Allergies and irritants are not limited to the outdoors. In fact, we spent more time indoors inhaling allergens and noxious pollutants. These allergens have the greatest impact on our health. Here are some ways we can make indoor air healthy.
First and most importantly, eliminate tobacco smoke. Studies have shown that besides hurting the smoker, second hand smoke can produce illness in spouses and asthma in children.
Humidity within the house, especially the basement, encourages growth of mold and proliferation of dust mites. Too little humidity in the late winter months can inflame nasal passages and worsens eczema. Fifty percent humidity is ideal. Vent fans in bathrooms and kitchens keep mold and pollutants out. Potted plants, stacks of magazines, damp clothes and water leaks all contribute to mold. Closets may harbor excessive moisture. Clothes dryers must always be vented outdoors.
Besides household pets, invasion by cockroaches and mice brings allergens indoors and causes asthma to flare ups. Blocking holes to the outside and simple sanitation will help eliminate most pests. Dust mites live off flaked off skin in moist environments such as in mattresses, pillows, upholstered furniture and carpets. Encasing pillows and mattresses with special dust mite proof covers is protective. Wash sheets in hot water or use a hot dryer. If possible, remove carpet, drapes and upholstered furniture. Carpet, if used, must be cleaned with a HEPA (high efficiency particulate air) filtered vacuum and should be steam cleaned yearly.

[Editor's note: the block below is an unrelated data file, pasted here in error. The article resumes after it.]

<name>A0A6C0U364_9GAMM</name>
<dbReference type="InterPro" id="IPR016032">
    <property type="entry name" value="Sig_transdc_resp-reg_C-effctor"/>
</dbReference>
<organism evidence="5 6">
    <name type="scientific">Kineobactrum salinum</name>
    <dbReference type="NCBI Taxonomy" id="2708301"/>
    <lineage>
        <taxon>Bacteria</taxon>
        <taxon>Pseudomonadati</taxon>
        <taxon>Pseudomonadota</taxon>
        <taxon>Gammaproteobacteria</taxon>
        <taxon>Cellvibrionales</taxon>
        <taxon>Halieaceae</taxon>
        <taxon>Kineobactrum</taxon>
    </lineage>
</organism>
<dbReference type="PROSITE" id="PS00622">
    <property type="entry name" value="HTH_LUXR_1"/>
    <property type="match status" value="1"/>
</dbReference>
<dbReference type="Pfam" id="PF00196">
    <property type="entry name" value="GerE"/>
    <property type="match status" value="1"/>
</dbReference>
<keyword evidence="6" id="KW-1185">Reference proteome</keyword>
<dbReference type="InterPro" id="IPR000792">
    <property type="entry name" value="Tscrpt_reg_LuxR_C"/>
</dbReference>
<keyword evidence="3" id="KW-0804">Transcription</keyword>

Nitrogen dioxide from fireplaces, space heaters, and gas stoves causes respiratory irritation and has been shown to produce lung damage. Proper mechanical maintenance and good venting prevents dangerous build-up of this noxious gas.
Candles and incense may be romantic or soothing, yet they produce smoke and carbon monoxide. Fragrances can also be irritating to asthmatics. Malfunctioning boilers and water heaters may produce CO that may seep through cracks in chimneys. Attached garages may allow CO to enter the home when the car is left idling. Monitors are available to monitor CO and they are required by law. Combination fire and CO alarms are a good choice.
Central air systems may need an upgrade with high efficiency filters in the cleaning units. Air ducts must be inspected and cleaned on a yearly basis. There are three types of free standing air cleaners: 1) mechanical, those that sift particles on to a filter, 2) electronic, that use an electric field to trap particles on a washable plate and 3) ion generators that use a charge particle to make dust stick to all surfaces removing them from the air. They work best for pet hair that floats in the air for extended periods. They are costly to run and replacement filters may be expensive. Ozone generating purifiers create ozone particles that are respiratory irritants, may make asthma worse and are not recommended.